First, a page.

One hundred and seventy-three new
laws were added t? the Statutes of South
Carolina by the Legislature which Har
A reporter calls at shanking boase
ana takes notes, and it's all right. 4*.
Along comes anot her fellow takes some "j
notes and gets jugged for five years.
This illustrates the privileges enj?ye?p*
by the pre?fi." ' ','
i?--..<z>.~- ?- . - ,,
S W. Frisbie, of East Tcledo,. -?i
Ohio, says:-It afforded my sou re- ?
lief, i-.nd dispelled all signs of this
dread disease, which has afflicted him t
since childhood*. I cheerfully ieoom- ?k
mend the " Only Lung Pal" to all j *
Asthmatic sufferers.-ike Ade.
MARIIUCD, at the home of tho" bride, ?
Dec. 22d, 18*0' by Rev. G. W. Hussey,
Miss- MARY WOOD and Mr. ;.TOHN K
W fcST. ;
By the same. Dec. 23d, 1880, at Mr. Jo
seph Brunson's, Miss SALLIE ?TKOM
and Mr. RICHARD GILLUM.
By the same, on tne same day, (23d 1 at
Mrs. Reynolds', Miss SALLIE REY
NOLDS and Mr. PICKENS WHITE.
All of this county.
MAHRIED, Dec. 20L1I, 1880, at tho rosir
dence of Mr. John A. Green, by Elder
W. A. Mccrackan, Mr. JOHN BRIDGES
and Miss EMMA RUSHTON, all of this
M AU KI Ki), Dec. 28th, 1880; at tho resi
dence of the bride's father, Mr. Henty
Wale, by Elder W. A. McCracken, Mr.
JOHN RILEY and Misa MARY WATE,
all of this count}'.
MAIIUIED, attheresidenc?ofthe bride's
father, Mr. M. E. Dean, on the 2:1 inst.,
by the Rev. Thos. Walker, Miss ALICE
DEAN and Mr. JOHN POSEY.
In Memory of Maggie Padgett
| " In thc midst of life wc npr jj] ?jlfa&U
our midst, lie frequents alike the man
sions of tho rich and the hamlets of thc
poor. With unrelenting cruelty bodes
nis work, ieaving sorrow, grief and de
spair as footprints to mark ids visits.
The homo of Mr. T. D. PADGETT was
latHy tho scene of a visit fruin the 'death
angel.' His eldest daughter, M AGO i K.
born December 27th, 1803, died on th
nicht of tho 28th December, 1880; after a
short but very painful attack 'of typhoid
fever. Skillful physicians wore called'
in. and though they were untiring in
their eft' its lo rolie've their lovely pa
tient, thc}' wetc unsuccessful. Friends
aud relatives vied with the anxious ;:a
rents in lireiess nursing, but neither
-kill or tender nursing availed aught.
Her breath is stilled ! Her lovely eVs
forever closed ! Hfte voice forever hm-h
ed! Oh! death, why
Hast thou, with a noiseless tread,
Crept in among Life's fairost-blooming
And stolen the bud that swetle'st fra
O'er bitterest hours?
In God's eternal choir
Of gathered millions-is onesongunsung
Until she comes; and waits ibero one
With strings unstrung?
Does Jesus think it meet
To add a.jewel to the crown He wears?
Or in that deathless; land, with bliss re
Is thero a constellation incomplete
Of angel stars?"
MAGGIE was surpassingly beautiful,
and was loved by all who knew her. Tho
writer remembers well seeing her, aj
short time before her sickness, among ,
her friends and guests. She was dressed
in puro white, and with agladsoniesmile
ot pleasure and love she inoved among
them like an angel of light She was a
truo christian and loved her Savior, in
whose arms she now iodines, with all
the ardor of her truthful heart.
Weep not for h<?r, fond parents! She
has gone where no snows ever fal!, und
spring is eternal. No poisonous miasma
weights thepureatmosphoreiti that beau
tiful land No burning fevers, no ngo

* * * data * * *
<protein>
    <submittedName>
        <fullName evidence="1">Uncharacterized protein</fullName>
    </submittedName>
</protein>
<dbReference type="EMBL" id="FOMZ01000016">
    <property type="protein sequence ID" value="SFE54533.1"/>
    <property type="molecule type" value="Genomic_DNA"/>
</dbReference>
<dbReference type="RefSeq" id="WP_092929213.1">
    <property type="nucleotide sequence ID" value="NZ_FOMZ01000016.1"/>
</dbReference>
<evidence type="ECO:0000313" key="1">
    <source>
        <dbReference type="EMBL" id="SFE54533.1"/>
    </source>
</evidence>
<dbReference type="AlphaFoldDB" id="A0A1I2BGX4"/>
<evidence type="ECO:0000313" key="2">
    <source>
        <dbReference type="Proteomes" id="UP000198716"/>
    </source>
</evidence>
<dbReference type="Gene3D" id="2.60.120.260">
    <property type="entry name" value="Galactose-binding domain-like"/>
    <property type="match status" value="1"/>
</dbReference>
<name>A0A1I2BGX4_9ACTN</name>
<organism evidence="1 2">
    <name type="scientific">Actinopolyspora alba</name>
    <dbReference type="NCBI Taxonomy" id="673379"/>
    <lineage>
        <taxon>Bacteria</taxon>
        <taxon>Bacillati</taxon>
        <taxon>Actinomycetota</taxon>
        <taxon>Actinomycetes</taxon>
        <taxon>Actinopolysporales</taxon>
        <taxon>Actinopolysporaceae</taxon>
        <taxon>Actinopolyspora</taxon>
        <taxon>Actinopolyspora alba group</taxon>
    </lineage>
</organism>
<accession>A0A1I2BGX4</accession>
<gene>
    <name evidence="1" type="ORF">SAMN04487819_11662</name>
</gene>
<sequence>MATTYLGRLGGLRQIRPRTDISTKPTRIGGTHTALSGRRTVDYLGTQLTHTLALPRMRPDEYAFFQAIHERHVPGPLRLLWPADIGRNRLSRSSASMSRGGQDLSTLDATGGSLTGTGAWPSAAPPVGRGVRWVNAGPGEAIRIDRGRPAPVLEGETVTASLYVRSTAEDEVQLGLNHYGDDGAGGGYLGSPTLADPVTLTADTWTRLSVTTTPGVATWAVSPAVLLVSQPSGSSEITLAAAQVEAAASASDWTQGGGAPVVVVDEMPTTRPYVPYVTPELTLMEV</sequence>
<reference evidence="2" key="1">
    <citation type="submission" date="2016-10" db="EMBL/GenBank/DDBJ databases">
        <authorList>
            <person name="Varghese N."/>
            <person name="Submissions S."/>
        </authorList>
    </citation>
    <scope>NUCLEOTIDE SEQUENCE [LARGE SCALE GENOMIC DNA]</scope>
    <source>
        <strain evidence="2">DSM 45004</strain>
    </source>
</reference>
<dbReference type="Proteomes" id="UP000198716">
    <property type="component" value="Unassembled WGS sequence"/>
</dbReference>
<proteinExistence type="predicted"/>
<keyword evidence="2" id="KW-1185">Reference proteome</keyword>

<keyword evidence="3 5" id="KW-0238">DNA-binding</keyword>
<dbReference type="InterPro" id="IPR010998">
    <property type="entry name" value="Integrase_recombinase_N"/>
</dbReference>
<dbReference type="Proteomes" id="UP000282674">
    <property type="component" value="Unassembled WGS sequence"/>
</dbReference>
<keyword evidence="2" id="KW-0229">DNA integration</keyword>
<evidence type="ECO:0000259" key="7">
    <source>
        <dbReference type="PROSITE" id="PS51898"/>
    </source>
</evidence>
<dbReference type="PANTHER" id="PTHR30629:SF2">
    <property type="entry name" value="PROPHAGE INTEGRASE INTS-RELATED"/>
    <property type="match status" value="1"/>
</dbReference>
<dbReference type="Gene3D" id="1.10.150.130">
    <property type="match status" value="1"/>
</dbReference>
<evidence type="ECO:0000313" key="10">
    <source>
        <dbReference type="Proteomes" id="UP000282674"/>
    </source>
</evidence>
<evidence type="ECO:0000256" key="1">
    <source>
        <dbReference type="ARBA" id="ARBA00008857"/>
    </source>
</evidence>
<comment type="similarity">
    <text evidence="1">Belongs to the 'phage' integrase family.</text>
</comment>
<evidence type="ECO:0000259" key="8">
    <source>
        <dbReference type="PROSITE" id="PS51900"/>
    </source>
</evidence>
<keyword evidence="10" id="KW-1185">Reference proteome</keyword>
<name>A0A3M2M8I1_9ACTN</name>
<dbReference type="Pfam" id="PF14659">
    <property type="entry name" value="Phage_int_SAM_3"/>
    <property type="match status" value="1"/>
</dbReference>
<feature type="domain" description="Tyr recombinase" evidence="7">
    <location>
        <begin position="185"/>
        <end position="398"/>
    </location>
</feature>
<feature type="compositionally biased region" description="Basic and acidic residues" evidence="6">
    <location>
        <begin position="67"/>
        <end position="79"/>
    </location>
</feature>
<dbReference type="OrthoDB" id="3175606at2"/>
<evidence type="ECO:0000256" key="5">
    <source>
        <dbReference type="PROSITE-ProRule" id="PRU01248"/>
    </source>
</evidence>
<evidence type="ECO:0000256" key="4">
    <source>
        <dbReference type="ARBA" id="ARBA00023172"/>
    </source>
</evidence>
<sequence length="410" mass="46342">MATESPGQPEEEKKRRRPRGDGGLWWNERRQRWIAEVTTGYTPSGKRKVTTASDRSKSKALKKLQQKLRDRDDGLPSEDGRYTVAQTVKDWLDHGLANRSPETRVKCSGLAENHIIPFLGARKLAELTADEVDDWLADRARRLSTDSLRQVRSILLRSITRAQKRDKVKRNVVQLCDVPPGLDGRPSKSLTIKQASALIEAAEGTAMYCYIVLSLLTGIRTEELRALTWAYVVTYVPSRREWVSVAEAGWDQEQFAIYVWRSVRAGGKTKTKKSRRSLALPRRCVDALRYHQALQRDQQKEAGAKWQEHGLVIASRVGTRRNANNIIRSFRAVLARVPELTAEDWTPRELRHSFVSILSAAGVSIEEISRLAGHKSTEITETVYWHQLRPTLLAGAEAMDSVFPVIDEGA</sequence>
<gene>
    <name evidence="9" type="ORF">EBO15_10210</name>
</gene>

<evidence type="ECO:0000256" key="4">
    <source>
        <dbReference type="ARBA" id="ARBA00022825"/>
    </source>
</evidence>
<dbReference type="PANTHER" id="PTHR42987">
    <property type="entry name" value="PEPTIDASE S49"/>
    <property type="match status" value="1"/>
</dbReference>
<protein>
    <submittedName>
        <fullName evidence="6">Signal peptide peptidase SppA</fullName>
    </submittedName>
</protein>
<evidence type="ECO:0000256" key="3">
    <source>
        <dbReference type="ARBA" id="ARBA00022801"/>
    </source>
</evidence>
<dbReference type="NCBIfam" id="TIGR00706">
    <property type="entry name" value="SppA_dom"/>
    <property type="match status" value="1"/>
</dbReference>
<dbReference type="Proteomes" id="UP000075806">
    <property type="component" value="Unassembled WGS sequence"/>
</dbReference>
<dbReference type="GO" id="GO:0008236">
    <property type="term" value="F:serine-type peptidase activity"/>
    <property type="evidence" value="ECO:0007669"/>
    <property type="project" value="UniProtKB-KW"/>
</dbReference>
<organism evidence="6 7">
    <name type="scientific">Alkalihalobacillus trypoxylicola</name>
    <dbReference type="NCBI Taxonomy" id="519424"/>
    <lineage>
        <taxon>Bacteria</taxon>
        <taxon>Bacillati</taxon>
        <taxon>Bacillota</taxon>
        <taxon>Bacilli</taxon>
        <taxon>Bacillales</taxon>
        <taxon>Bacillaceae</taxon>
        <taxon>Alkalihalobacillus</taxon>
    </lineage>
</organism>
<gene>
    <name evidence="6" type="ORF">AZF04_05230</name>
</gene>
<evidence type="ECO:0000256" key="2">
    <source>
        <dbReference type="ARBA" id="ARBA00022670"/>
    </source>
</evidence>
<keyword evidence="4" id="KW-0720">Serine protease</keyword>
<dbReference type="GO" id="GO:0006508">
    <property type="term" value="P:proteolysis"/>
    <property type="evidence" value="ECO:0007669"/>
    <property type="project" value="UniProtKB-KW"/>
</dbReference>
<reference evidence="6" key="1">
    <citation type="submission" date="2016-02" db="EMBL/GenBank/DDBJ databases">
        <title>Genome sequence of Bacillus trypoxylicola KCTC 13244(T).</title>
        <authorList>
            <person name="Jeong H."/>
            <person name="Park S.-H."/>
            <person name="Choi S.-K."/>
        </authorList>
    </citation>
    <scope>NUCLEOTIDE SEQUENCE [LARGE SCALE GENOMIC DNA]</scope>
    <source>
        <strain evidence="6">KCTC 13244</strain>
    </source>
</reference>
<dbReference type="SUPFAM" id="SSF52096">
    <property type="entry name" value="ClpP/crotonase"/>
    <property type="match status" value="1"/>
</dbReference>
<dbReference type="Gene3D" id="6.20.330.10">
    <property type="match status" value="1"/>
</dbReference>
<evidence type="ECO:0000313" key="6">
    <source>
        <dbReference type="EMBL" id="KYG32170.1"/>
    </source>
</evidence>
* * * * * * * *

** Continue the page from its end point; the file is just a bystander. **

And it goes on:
n?/.ii)g pains, trouble her now. Ero this
timo, she has clasped in her arms tho an
gel brothers and sisters gone before her.
And happy in t eir embrace, she awaits
your coining. Yet a little whilo and a
M Voice from tho spirit land you'll hear,
An angel's notes, melodiousaoftand clear,
Bidding you haste to join your lost ano
Who rest at home.'.' .?
M. A. L.
FEED m SALE STABLES!
rtNAHOO & UWSTON.
WE will keep HORSES and MULES
FOR SALE, at Edgctield C. H.,
S C., at all times until April 1st', ISSI.
First class Stock, at reasonable prices.
Terms strictly cash.
Will Feed and care for stock atall hours*
We invito the Drovers, and espedally
the good citizens of Edgcfiold county, to
call on us at Whitaker's old Stables.
Jan. 10, 1880 '? ' 3mf>
W. M. C??L?Y/
(oroiier of Ktfgftield Cornily.
Ofllce nt Dr. W. D. Jennings' room, in
the old Saluda House.
Jan. ll, 1881. 010
JL HAVE for salo SIX LOTS in the
Town of Hamburg. One of them con
tains an acre of land-more or less.
R. G. DUNOVANT,
Real Estate Agent.
Jan. 12, 1881. _tf?_
.SSTHEN not at Edgelield Villnge, I
?v can be found at M coting Stree!, pre
pared to attend to my law practico. Capt.
P. B. Waters, ol'Johnston, is still asso
ciated with me. Collections a specially.
Nov. 10, 1880. ?in40
ALL persons are warned not to trw -
pass on my woodlands and Lng
Creek lands fur ?nv purpose whatsoever.
II. W. ADDISON.
Jan. Ti, 3W
IT TFIE PEOPLE WANT TO KNOW 13, " WHERE CAN THE Li
GOODS ALWAYS BE HAD ?" "WHERE MAY BUYE]
IT 13 T?RE THERE ARE MANY Fib
? " T il M G-RA.]>
S AT PERFECTION. Showing to i:s Cus^omew t.he LAUGEST VARIE
VENIENOE. Showing everything with UNUSUAL ACCOMMODA
i FALL, 1880 ! Opeas ^together ?he Most Magnificent Std
SET DEEP gives ample room for arranging our Stock, and we have now ot
kindly send us ?ord where such another Stock in the Southern Statesman 1
-Goods, for we have them. Do not hesitate to giv-) orders for f?oodiif not
,TED. Buyers run no.rial: nt
THIS CATALOGUE IS "ONLY PARTIAL,
300 Yards choice aliados Black Qro Efrain Silk at -15c ? yard, well wcrth'85.
100 Yards bettor ?rade Black Gro Grain.Silk at 500, weil worth B5c
?5 Yards Good Black Gro Grain Silk ai 05c, always sold for ?1.